By Mita Valina Liem
JAKARTA, April 11 (Reuters) - Indonesia will deploy a new tsunami detection buoy off the western shore of Java island on Wednesday, an official said, as part of efforts to revive its early warning system hit by technical problems.
Jakarta first began setting up a tsunami warning system after the devastating December 2004 Indian Ocean tsunami that left 230,000 dead or missing, including 170,000 in the archipelagic Asian country.
Authorities deployed two buoys off Sumatra island in 2005, but they have been dogged by technical problems and are out of service.
When Java’s southern shore was hit by a huge tsunami last year that killed hundreds, the two buoys were sitting in storage waiting for spare parts after they were found bobbing in the ocean severed from their anchors just months after deployment.
The head of the project, Ridwan Djamaluddin, said the new device will address the problems faced by the first two buoys and will be the nearest tsunami detector to the capital Jakarta and quake-prone areas on the western and southern coasts of Java.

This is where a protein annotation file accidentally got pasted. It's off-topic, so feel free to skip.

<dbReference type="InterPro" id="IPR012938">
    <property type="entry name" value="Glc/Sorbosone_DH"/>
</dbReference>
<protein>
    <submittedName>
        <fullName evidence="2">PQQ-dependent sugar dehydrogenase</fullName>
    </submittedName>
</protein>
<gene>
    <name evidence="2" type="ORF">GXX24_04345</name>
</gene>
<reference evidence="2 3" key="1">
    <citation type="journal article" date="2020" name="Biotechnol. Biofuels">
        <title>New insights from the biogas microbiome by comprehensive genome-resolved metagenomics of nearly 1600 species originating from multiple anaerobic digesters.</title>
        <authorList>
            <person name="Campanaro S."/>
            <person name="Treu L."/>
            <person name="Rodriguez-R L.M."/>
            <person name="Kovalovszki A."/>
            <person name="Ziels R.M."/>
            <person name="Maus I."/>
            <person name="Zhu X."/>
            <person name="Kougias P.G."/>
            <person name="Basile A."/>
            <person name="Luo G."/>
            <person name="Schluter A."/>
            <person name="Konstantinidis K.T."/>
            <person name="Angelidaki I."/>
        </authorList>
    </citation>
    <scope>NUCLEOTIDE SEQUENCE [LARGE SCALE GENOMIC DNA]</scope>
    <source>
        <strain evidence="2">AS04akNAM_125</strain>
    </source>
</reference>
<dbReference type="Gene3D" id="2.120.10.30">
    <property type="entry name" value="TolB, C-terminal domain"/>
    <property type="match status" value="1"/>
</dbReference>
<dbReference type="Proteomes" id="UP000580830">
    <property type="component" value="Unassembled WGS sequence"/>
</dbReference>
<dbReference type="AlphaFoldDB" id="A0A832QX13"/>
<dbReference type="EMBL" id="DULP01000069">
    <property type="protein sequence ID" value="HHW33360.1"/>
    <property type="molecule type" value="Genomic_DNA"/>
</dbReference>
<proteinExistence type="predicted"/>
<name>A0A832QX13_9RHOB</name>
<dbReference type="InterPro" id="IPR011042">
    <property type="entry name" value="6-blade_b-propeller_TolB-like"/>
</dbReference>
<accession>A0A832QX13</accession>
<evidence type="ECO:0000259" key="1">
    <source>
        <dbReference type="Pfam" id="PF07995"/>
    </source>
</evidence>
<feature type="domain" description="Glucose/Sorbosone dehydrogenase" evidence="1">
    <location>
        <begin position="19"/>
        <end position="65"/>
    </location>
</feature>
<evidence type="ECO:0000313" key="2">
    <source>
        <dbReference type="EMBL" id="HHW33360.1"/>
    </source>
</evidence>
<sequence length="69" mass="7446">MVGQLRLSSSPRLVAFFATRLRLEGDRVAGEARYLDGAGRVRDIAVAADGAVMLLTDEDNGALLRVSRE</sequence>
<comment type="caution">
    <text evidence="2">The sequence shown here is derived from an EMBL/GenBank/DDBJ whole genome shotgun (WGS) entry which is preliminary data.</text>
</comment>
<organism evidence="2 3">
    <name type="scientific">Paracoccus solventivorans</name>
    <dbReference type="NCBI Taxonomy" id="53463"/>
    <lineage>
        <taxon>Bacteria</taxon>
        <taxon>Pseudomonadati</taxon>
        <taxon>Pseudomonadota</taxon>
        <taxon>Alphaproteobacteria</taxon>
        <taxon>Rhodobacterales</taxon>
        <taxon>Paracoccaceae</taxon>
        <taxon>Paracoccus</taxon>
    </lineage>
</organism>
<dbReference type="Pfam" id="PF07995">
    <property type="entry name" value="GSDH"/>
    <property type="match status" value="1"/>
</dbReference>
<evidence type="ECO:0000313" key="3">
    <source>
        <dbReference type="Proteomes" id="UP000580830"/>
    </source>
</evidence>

"We are planning to make five more — four Indonesian-made and one working together with the U.S," Djamaluddin said.
He said his agency aimed to have 11 tsunami detecting buoys operational by the end of this year.
The tsunami warning project aims to deliver tsunami alerts within five minutes of an undersea quake, but experts say that is just a dream until the archipelago of 17,000 islands has in place at least 22 buoys, 120 tide gauges with digital recordings, and 160 seismographs.
The project has attracted some international support but implementation and funding has been slow. Officials say the project needs $120 million to cover equipment costs alone.